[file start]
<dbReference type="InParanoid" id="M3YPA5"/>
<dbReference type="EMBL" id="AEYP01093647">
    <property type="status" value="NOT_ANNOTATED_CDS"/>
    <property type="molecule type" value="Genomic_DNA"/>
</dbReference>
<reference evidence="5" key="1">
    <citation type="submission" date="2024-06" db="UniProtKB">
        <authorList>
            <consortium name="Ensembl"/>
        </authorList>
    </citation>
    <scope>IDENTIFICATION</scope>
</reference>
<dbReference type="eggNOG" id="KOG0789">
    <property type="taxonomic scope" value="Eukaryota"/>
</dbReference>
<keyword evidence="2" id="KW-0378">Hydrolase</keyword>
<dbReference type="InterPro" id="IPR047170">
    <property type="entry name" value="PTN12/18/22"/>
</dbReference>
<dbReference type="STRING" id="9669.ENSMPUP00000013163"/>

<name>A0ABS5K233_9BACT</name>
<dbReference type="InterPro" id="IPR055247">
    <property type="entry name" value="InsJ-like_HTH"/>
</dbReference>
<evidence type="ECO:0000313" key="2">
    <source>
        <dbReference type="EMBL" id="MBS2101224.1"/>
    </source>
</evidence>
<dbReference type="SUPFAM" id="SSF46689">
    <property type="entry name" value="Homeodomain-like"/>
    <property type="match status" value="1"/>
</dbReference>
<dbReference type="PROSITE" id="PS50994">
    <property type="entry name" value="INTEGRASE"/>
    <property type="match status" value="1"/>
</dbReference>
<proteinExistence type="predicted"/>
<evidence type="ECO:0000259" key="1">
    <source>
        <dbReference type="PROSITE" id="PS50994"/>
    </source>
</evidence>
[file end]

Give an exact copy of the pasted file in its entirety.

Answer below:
<dbReference type="InParanoid" id="M3YPA5"/>
<dbReference type="EMBL" id="AEYP01093647">
    <property type="status" value="NOT_ANNOTATED_CDS"/>
    <property type="molecule type" value="Genomic_DNA"/>
</dbReference>
<reference evidence="5" key="1">
    <citation type="submission" date="2024-06" db="UniProtKB">
        <authorList>
            <consortium name="Ensembl"/>
        </authorList>
    </citation>
    <scope>IDENTIFICATION</scope>
</reference>
<dbReference type="eggNOG" id="KOG0789">
    <property type="taxonomic scope" value="Eukaryota"/>
</dbReference>
<keyword evidence="2" id="KW-0378">Hydrolase</keyword>
<dbReference type="InterPro" id="IPR047170">
    <property type="entry name" value="PTN12/18/22"/>
</dbReference>
<dbReference type="STRING" id="9669.ENSMPUP00000013163"/>

<name>A0ABS5K233_9BACT</name>
<dbReference type="InterPro" id="IPR055247">
    <property type="entry name" value="InsJ-like_HTH"/>
</dbReference>
<evidence type="ECO:0000313" key="2">
    <source>
        <dbReference type="EMBL" id="MBS2101224.1"/>
    </source>
</evidence>
<dbReference type="SUPFAM" id="SSF46689">
    <property type="entry name" value="Homeodomain-like"/>
    <property type="match status" value="1"/>
</dbReference>
<dbReference type="PROSITE" id="PS50994">
    <property type="entry name" value="INTEGRASE"/>
    <property type="match status" value="1"/>
</dbReference>
<proteinExistence type="predicted"/>
<evidence type="ECO:0000259" key="1">
    <source>
        <dbReference type="PROSITE" id="PS50994"/>
    </source>
</evidence>